ECTS Abstracts (2015) 1 P229

Enhanced chondrogenic potential of miR-221 and slug depleted human MSCs

Andrea Lolli1, Elisabetta Lambertini1, Letizia Penolazzi1, Roberto Narcisi2, Marco Angelozzi1, Gerjo J V M van Osch2,3 & Roberta Piva1


1Department of Biomedical and Specialty Surgical Sciences, University of Ferrara, Ferrara, Italy; 2Erasmus MC, Department of Orthopaedics, Rotterdam, The Netherlands; 3Erasmus MC, Department of Otorhinolaryngology, Rotterdam, The Netherlands.


Human Mesenchymal Stromal Cells (hMSCs)-based tissue engineering is regarded as a very promising approach for cartilage regeneration. Our work is aimed at identifying new molecules having a crucial role in determining MSCs fate, and targeting such regulators for the guidance of chondrogenesis in the absence of differentiating agents, such as TGF-β. Recently, miR-221 and Slug transcription factor have emerged as anti-chondrogenic regulators. We investigated if inhibition of these factors by specific antagomiR or siRNA molecule could be sufficient to address hMSCs from Wharton’s Jelly (WJMSCs) towards chondrogenesis, in the absence of TGF-β. We demonstrated by immunocytochemistry assays that miR-221 or Slug silencing increased the expression of the major cartilage protein Col2A1 and the master chondrogenic regulator Sox9, while decreased Col1A1 expression. Only Slug silenced WJMSCs were able to increase the expression of TRPS1, a positive regulator of chondrocyte differentiation. In addition, Slug inhibition determined a reduction in the levels of miR-221, and we identified by chromatin immunoprecipitation assay a specific region of the miR-221 promoter that is involved in the in vivo recruitment of Slug. By embedding miR-221 or Slug depleted bone marrow MSCs in alginate constructs, we also confirmed the stability of gene silencing for 28 days after combination with the scaffold. Taken together, our data demonstrate that miR-221 and Slug are functionally correlated in MSCs and that the silencing of these regulators is sufficient to induce differentiation towards the chondrogenic lineage, in the absence of TGF-β. The combination of engineered hMSCs with alginate preserved the efficiency of gene silencing, demonstrating the feasibility of this approach for the generation of tissue engineering constructs. On-going experiments are aimed at evaluating the ability of the engineered hMSCs to trigger cartilage reparative processes in vitro or in vivo, by using an experimental model of osteochondral defect.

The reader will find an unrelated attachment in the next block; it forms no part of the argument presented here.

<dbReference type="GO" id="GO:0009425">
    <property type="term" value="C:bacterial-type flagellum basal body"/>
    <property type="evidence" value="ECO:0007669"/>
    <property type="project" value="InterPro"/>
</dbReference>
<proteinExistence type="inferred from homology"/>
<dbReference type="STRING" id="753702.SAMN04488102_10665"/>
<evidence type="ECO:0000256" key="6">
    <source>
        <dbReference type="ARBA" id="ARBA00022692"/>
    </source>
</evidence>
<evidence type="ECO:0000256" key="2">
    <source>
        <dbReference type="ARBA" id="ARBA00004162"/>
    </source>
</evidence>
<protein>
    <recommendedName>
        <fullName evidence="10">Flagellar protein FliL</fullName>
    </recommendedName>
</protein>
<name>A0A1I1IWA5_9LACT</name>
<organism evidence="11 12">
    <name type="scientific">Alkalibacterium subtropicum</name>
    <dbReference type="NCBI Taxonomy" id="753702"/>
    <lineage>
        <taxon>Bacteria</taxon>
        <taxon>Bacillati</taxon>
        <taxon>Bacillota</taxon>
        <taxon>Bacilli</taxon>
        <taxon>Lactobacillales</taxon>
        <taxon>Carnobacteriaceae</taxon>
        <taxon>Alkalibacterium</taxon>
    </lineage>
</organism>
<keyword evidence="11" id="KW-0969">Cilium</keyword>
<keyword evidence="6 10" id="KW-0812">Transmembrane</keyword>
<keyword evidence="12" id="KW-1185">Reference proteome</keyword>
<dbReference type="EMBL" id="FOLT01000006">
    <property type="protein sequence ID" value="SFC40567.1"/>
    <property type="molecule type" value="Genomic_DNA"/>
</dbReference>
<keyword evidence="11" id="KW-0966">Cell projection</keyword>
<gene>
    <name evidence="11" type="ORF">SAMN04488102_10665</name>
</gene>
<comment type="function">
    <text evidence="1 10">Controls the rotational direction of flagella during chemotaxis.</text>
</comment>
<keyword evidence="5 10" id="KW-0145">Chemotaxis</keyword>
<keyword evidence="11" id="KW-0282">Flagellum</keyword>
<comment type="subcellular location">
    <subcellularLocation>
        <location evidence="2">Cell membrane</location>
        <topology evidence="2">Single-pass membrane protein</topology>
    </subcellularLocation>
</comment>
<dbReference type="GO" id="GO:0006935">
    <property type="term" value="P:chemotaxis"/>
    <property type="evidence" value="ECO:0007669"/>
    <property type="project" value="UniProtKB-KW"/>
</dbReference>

Disclosure: The authors declared no competing interests.

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